Mary Seacole was born in 1805, Kingston, Jamaica and died in 1881, London, England. She is best known for nursing British soldiers during the Crimean War (1853-1856), at a time when prejudice against women and Black people was rife, and discrimination was legal.
Mary Seacole inherited her desire to nurse soldiers from both of her parents: Her father was a Scottish soldier and her mother was a free Black Jamaican woman, who was an expert in traditional medicine.
In 2004, Seacole came in first place in a poll for the ‘100 Great Black Britons’, for her work in healthcare, hospitals and war
Mary married Edwin Horatio Seacole (the godson of Admiral Nelson) in 1836, and the two travelled around the Caribbean. Seacole began nursing after she encountered a cholera epidemic in Panama and yellow fever in Jamaica.
In 1854, a widowed Seacole was living in London when she heard about the poor quality of nursing for British soldiers in the Crimean War. Seacole applied to serve as an army nurse but was refused. While she now had extensive experience in nursing, Seacole knew that racial prejudice was behind this rejection.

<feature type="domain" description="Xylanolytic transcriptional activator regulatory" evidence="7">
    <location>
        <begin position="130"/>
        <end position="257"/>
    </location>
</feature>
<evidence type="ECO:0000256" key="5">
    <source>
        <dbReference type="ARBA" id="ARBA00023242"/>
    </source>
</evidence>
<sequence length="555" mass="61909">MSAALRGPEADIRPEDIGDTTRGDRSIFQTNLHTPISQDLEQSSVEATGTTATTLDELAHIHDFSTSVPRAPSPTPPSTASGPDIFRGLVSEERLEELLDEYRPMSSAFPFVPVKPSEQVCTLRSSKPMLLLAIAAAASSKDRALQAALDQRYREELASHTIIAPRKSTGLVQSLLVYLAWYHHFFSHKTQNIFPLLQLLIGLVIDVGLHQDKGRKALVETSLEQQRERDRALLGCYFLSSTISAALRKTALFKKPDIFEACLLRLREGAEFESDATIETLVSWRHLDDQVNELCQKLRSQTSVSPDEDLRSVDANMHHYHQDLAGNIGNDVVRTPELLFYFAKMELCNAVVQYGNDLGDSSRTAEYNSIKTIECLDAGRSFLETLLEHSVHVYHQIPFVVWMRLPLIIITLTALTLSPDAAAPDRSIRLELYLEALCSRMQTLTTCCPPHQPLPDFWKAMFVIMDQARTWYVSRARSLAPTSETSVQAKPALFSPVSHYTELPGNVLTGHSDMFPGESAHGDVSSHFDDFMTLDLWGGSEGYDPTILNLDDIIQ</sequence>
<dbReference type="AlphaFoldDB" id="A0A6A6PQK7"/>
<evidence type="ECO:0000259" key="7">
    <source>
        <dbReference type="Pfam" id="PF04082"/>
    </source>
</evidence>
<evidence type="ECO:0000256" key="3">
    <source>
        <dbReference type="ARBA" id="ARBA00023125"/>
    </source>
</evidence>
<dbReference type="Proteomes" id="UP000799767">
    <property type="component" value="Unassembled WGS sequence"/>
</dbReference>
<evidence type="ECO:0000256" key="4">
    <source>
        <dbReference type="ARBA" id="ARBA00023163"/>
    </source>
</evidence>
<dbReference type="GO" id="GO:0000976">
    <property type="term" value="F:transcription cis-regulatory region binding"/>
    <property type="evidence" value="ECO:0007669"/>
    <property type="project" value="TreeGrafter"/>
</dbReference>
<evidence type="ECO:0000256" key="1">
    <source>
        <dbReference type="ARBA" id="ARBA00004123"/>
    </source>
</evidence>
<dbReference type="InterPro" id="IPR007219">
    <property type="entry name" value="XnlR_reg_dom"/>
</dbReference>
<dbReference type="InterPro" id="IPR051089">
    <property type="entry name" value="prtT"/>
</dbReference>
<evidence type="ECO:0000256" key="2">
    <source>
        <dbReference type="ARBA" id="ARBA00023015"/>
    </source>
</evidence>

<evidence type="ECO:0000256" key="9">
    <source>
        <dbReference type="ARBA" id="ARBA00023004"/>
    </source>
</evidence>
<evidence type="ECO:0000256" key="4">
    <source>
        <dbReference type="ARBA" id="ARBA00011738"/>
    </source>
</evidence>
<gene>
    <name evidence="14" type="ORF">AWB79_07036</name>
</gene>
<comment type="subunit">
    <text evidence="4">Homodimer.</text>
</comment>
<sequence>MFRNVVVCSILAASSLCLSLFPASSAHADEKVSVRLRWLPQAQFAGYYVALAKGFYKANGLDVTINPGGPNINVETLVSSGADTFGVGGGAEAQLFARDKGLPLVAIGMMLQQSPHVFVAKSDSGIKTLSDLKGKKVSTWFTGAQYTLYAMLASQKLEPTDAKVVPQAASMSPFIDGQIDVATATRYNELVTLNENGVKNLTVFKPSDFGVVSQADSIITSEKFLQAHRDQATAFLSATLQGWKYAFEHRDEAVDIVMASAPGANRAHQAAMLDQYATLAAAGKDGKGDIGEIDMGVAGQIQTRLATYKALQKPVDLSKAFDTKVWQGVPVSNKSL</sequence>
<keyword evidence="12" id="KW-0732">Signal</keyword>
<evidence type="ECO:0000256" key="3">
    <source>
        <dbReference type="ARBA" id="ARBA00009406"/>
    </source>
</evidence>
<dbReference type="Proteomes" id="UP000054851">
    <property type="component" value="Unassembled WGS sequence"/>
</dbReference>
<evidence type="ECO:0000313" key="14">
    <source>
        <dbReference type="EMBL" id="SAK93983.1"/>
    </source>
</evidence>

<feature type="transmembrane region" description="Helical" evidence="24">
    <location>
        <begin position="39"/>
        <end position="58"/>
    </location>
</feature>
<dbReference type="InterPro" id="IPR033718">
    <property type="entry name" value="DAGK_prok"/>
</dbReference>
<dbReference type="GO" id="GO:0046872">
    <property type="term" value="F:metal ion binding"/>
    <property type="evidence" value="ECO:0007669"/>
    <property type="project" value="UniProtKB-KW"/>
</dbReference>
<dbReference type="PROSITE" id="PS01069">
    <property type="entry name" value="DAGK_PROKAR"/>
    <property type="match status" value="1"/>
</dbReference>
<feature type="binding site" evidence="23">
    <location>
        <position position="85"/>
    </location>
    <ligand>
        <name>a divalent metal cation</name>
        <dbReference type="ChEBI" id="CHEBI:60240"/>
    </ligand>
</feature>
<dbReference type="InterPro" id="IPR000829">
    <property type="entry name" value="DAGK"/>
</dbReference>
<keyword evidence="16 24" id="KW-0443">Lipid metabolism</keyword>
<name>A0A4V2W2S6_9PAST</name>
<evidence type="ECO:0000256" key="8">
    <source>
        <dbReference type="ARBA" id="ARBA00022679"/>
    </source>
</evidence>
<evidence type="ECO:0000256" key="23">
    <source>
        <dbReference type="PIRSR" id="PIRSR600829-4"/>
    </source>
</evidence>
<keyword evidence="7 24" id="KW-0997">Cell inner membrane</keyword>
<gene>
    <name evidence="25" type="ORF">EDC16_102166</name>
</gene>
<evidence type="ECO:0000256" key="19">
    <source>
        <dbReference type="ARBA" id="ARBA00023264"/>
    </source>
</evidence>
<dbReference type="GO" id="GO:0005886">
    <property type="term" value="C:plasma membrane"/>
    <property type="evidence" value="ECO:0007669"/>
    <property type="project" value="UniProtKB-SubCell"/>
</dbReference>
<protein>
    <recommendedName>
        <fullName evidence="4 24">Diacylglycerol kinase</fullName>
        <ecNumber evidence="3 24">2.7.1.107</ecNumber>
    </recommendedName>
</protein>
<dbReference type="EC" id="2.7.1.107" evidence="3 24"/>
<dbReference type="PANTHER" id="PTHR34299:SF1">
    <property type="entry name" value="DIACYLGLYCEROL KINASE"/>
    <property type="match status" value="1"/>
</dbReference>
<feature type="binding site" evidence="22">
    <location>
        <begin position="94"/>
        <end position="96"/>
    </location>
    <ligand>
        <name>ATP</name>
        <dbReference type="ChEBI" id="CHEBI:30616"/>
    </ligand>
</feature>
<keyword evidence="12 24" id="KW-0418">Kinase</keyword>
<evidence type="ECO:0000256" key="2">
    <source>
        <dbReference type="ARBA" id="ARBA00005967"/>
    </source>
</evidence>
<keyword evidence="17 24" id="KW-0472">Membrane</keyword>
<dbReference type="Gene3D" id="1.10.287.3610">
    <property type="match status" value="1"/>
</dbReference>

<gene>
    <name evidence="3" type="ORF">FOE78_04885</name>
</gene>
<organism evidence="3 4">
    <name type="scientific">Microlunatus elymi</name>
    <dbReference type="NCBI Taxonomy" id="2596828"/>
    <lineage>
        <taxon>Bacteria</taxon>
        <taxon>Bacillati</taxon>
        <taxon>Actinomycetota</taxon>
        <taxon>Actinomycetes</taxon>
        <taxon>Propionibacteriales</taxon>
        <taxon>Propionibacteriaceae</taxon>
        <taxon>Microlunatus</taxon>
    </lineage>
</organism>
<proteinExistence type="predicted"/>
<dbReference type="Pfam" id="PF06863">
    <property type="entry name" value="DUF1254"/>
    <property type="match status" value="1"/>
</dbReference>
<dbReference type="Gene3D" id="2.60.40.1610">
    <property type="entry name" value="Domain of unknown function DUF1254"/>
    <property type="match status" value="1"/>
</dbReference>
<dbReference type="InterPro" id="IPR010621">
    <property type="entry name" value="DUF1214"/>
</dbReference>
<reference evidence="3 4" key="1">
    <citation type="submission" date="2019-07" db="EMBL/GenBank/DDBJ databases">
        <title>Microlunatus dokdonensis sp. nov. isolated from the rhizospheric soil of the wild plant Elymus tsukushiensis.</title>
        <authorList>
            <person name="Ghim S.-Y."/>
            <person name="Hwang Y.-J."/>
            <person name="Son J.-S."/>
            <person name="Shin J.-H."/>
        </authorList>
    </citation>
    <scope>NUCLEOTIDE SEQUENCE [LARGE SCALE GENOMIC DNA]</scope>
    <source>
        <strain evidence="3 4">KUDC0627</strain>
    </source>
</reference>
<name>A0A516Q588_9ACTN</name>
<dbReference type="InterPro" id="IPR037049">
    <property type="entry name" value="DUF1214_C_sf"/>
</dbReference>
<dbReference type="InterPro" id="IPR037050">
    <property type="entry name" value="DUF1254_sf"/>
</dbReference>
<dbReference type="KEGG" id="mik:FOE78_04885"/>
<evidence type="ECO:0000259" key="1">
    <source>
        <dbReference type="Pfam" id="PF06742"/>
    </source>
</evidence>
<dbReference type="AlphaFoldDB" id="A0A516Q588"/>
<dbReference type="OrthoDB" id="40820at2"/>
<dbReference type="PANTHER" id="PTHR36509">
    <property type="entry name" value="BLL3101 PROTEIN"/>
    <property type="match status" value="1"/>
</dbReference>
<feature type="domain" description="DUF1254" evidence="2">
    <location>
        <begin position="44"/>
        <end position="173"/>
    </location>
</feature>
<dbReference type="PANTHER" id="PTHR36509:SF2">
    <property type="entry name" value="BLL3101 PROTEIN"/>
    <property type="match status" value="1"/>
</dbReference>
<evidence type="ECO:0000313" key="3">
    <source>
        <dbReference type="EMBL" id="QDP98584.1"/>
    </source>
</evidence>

Undeterred, Seacole was supported by her late husband’s family and she left for Crimea. On her way, Seacole crossed paths with another pioneering nurse, Florence Nightingale, while in Turkey.
Once she had reached Crimea, Seacole established the British Hotel. There, she sold supplies to soldiers and offered them medical assistance. A journalist from The Times, William Russell, visited the British Hotel and was fascinated by Seacole. Soldiers told him how well she cared for soldiers – including enemy ones – and visited the battlefield herself to offer sandwiches and bandages to the troops.
“War, like death, is a great leveller, and mutual suffering and endurance had made us all friends,” Mary Seacole, a pioneer in diversity and inclusion from the hospital to the battlefield
After the war was won, Seacole was unable to sell the British Hotel and the financial hit was devastating. The Times newspaper featured another article from Russell, where he demanded recognition for Seacole. He organised a party for her that included a message of congratulations from Queen Victoria.
Seacole published the Wonderful Adventures of Mrs. Seacole in Many Lands in 1857, the first autobiography to be sold by a free Black woman in the British empire. It became a bestseller and helped to break down misconceptions and prejudices about women and Black people.
Mary Seacole remains an iconic figure to this day. UK television series Doctor Who even wrote an episode that featured Seacole fighting against aliens and a memorial statue of her sits in the gardens of St Thomas’s Hospital in London, the UK’s first statue to honour a Black woman.
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